Economy is one of the most important parts of globalisation. The flow of capital, commodities and structures the basis of economic globalisation. It involves huge economic flows from one part of the world to another. Some of these are voluntary while some are forced upon by global organisations like WTO (World Trade Organisation) and IMF (International Monetary Fund). Some of the implications of globalisation are-
• The world has become one big market. Countries can freely trade with each other. There are very few restrictions on trade between countries which makes the business smooth and convenient. Money can be invested by developed countries in developing countries and thus help their economy mutually.
• Some individuals are concerned about the decreasing role of state and its dilution of power with an increase in the inflow of various multinational corporations in their country. They take the stand that it is likely to benefit only a small portion of the population and neglect the people dependent upon the state for basic services like health, education, sanitation etc.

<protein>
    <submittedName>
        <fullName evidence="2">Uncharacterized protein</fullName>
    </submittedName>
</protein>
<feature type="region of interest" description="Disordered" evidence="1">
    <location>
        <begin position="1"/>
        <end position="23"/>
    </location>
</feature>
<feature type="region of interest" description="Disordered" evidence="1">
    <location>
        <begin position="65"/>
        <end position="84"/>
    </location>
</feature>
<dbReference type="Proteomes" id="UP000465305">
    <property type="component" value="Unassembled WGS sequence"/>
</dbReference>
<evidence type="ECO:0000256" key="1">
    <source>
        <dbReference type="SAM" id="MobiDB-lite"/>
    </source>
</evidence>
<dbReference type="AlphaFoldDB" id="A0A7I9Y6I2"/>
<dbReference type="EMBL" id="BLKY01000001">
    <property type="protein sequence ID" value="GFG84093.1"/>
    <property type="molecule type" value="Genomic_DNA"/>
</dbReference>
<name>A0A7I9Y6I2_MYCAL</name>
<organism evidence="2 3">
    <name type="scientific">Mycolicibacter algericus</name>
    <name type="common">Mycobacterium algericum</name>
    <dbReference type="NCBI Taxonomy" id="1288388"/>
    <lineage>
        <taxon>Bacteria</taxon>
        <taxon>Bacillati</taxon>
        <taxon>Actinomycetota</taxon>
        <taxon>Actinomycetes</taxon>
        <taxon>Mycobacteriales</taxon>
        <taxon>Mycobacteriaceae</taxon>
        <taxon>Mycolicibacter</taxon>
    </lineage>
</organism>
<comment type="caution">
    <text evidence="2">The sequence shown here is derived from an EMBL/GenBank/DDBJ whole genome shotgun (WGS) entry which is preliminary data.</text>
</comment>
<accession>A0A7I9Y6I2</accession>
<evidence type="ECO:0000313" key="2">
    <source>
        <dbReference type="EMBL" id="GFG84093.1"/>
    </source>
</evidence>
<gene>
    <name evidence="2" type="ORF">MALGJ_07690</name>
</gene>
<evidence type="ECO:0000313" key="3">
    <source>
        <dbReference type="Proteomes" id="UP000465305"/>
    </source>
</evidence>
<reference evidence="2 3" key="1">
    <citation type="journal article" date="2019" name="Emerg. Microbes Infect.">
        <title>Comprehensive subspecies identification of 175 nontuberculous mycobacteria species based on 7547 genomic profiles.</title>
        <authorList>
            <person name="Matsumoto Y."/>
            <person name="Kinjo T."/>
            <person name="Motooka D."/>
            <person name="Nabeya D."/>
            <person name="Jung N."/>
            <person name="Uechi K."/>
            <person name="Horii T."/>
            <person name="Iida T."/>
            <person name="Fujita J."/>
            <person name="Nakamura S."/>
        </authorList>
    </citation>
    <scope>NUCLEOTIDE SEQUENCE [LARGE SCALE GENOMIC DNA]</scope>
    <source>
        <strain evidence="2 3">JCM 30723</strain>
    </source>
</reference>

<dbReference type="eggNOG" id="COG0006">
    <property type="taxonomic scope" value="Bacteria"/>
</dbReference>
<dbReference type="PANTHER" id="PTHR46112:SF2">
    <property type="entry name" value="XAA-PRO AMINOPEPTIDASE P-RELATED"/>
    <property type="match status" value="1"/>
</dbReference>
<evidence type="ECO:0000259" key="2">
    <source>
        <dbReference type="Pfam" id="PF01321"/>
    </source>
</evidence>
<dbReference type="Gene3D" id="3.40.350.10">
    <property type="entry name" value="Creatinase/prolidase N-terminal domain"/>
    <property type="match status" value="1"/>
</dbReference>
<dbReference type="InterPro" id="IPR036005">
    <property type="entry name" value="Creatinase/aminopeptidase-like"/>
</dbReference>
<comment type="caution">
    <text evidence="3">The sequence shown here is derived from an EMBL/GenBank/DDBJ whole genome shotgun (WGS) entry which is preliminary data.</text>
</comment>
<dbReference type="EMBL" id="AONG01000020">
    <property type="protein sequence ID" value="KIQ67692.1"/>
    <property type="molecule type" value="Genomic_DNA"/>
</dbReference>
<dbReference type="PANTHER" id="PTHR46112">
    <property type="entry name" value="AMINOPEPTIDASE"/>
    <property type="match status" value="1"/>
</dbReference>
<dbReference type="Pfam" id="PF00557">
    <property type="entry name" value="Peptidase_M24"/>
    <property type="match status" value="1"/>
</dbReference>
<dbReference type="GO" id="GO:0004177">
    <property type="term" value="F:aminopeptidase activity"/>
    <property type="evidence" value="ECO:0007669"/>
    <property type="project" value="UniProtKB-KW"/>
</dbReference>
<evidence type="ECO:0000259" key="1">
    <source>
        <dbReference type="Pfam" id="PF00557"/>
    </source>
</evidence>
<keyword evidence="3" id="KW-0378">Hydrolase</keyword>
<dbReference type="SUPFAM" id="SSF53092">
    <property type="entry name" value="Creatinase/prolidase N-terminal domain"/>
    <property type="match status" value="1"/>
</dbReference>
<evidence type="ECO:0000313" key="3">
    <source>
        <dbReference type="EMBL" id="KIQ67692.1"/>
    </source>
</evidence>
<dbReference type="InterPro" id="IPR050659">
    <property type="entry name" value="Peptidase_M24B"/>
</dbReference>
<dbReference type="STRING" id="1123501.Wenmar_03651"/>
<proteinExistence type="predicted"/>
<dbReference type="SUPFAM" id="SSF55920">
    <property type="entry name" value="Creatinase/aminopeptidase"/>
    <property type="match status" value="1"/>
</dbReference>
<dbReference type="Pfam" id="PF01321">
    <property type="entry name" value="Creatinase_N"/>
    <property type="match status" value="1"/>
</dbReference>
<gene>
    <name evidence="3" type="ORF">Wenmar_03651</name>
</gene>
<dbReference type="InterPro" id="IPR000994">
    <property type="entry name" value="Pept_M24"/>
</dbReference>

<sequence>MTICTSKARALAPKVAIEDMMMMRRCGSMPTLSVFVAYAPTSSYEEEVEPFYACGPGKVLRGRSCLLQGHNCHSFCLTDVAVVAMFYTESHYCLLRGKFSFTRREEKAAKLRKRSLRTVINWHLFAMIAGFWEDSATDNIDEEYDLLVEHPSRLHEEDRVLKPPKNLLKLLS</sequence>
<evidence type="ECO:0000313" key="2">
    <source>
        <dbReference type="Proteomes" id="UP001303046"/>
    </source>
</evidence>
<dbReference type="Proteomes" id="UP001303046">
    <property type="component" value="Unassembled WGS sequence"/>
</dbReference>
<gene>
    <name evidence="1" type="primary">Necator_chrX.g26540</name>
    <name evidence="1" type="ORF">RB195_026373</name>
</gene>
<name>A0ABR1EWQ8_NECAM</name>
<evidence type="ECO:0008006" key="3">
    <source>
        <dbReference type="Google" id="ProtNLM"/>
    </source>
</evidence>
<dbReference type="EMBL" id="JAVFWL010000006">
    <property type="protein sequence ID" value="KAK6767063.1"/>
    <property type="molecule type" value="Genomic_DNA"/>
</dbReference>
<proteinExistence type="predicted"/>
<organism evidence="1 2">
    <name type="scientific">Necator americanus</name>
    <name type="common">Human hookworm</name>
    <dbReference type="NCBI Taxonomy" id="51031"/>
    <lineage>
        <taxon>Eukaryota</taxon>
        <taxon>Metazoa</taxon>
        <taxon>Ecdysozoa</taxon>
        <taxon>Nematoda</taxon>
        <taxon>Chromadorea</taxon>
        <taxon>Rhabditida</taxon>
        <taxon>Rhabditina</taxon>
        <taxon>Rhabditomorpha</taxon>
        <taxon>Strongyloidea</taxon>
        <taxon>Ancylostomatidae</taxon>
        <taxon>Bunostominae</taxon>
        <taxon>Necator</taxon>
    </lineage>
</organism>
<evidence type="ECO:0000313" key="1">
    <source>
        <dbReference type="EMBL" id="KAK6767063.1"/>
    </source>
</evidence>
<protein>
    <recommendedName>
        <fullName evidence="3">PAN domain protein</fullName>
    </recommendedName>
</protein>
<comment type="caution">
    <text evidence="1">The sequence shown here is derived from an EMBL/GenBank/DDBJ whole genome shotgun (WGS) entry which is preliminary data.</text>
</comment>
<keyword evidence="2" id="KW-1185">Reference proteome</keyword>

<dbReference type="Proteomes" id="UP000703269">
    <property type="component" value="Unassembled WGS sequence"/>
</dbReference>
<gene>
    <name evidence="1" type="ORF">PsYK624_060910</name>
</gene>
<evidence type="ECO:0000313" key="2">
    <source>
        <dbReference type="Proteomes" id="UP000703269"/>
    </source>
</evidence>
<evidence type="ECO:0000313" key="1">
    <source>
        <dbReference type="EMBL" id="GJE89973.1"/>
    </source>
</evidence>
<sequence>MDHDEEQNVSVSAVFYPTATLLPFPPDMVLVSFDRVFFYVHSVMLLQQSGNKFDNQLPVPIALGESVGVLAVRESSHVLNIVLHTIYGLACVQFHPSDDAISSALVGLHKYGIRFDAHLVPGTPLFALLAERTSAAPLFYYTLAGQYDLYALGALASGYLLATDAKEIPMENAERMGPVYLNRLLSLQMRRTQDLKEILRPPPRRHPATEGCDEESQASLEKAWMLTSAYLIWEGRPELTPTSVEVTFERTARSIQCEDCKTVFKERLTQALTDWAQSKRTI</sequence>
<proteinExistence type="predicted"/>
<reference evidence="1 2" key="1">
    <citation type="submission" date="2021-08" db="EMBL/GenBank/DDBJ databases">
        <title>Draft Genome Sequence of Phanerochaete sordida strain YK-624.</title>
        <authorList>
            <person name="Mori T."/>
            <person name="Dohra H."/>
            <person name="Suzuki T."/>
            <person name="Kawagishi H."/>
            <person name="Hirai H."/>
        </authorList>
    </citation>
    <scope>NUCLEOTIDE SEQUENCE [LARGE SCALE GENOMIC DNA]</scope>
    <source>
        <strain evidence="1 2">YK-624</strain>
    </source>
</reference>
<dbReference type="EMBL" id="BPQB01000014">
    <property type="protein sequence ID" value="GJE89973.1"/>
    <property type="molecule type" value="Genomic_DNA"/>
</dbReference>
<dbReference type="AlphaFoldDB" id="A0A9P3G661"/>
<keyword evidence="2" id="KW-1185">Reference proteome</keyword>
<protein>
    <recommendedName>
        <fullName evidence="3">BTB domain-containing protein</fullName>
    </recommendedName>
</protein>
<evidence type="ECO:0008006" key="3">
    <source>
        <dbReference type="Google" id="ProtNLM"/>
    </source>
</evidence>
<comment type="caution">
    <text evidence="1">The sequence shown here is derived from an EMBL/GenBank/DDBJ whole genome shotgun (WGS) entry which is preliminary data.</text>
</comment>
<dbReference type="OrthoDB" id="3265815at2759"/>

• There has been a call for ‘social safety nets’ for protection of the weaker sections of the society who are not benefitted by this economic globalisation. The critics fear that forced economic globalisation will result in the impoverishment of the weak. They also refer to it as ‘recolonisation of the world’.
• However, advocates of globalisation propagate the thought that globalisation will result in greater economic growth and will benefit the majority population of the world when the economy is deregulated.
• Globalisation has also led to the interconnectedness of government businesses and ordinary people all over the world.
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